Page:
A study published Monday in the online version of the journal Pediatrics shows that children as young as 7-years-old have engaged in self-harm behaviors. The researchers interviewed 665 children between the ages of 7 and 16 in Denver and New Jersey.
The Associated Press reported that a total of 8% of the children in this small study said in interviews that they had ”intentionally hurt themselves by cutting, burning or poking their skin with sharp objects, hitting themselves, or other methods.” 7.6% of those who reported self-harm were third-graders. Parents and other adults were not asked to confirm information provided by children in the study, but other experts say that the study is valid and its results are consistent with similar studies. It is believed that this is the first study to look at self-harm in children this young.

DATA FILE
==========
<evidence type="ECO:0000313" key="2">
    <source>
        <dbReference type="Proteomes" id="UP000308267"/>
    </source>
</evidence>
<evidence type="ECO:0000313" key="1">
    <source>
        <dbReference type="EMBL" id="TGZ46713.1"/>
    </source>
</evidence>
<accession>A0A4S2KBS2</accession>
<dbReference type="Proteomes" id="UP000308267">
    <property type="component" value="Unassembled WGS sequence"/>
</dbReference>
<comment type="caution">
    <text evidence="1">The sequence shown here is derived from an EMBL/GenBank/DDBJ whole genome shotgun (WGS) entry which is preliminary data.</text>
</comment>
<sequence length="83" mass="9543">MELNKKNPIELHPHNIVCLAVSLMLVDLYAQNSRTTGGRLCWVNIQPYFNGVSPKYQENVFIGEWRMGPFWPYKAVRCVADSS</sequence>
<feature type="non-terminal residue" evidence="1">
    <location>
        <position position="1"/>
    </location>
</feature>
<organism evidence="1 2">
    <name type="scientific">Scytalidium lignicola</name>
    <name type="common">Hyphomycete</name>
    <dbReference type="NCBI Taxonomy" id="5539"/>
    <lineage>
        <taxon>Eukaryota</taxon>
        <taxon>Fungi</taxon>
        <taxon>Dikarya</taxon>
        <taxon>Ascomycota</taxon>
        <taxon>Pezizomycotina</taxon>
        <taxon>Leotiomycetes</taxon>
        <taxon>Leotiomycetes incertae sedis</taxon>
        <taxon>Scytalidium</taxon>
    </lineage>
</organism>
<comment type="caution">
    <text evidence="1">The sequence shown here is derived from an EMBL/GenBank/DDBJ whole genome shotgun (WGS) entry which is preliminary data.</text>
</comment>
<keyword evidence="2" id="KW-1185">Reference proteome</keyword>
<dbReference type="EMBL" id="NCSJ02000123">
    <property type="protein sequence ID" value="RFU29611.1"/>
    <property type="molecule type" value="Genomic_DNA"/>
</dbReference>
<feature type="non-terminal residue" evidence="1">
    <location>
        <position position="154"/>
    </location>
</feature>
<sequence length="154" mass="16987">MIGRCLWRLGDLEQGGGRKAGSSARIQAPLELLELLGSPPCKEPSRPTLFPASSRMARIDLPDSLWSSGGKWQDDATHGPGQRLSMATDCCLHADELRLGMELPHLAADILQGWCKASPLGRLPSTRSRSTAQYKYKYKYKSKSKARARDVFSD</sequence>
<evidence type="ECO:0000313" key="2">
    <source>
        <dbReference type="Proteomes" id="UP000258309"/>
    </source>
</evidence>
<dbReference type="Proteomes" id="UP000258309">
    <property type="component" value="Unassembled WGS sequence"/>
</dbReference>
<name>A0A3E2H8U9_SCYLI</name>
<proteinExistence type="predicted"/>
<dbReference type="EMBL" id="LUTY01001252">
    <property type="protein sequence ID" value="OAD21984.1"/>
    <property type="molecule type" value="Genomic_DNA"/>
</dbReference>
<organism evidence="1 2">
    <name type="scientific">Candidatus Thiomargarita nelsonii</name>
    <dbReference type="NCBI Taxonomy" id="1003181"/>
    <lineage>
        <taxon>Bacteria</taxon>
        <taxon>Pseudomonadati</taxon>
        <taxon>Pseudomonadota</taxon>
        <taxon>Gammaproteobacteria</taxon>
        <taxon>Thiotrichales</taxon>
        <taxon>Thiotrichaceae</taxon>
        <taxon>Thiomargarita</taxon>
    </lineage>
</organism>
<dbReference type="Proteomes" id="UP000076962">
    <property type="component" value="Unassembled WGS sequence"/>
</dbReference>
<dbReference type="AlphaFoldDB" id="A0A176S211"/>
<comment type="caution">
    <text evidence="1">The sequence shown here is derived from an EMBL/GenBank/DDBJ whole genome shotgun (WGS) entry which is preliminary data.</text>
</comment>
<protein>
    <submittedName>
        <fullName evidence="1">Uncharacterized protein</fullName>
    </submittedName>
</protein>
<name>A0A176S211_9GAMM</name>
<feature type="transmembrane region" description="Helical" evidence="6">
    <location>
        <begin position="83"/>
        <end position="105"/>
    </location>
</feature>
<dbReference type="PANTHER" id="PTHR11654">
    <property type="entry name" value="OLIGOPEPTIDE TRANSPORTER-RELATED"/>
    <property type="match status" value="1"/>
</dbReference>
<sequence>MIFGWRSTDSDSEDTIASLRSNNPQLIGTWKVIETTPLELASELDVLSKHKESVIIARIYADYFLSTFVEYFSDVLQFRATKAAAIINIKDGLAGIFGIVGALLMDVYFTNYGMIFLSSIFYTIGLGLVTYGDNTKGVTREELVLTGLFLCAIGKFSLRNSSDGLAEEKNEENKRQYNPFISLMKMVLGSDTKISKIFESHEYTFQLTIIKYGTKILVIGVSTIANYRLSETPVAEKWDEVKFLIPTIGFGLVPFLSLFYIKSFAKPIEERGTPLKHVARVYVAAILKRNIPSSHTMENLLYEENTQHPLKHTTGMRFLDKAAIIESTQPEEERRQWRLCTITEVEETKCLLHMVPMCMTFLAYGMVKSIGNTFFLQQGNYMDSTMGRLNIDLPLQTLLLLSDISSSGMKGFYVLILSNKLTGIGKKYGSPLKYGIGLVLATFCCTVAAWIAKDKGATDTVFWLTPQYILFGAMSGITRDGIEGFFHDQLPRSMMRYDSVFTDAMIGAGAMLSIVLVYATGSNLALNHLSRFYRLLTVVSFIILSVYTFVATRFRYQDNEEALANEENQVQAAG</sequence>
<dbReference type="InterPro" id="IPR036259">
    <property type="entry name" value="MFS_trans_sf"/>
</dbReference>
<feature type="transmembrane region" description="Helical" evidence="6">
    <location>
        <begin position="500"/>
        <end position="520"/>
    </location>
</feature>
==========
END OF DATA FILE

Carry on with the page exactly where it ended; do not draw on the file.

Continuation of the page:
The study also found the method of self-harm in children differed by gender, with girls tending to cut or carve into their skin and boys tending to hit themselves. The group that reported the most self-harm was ninth-grade girls.
Self-harm is commonly done as a method of coping. Young children could be doing it as a way to deal with family troubles or bullying. Most children who self-harm do not cause serious injury and are not trying to kill themselves.
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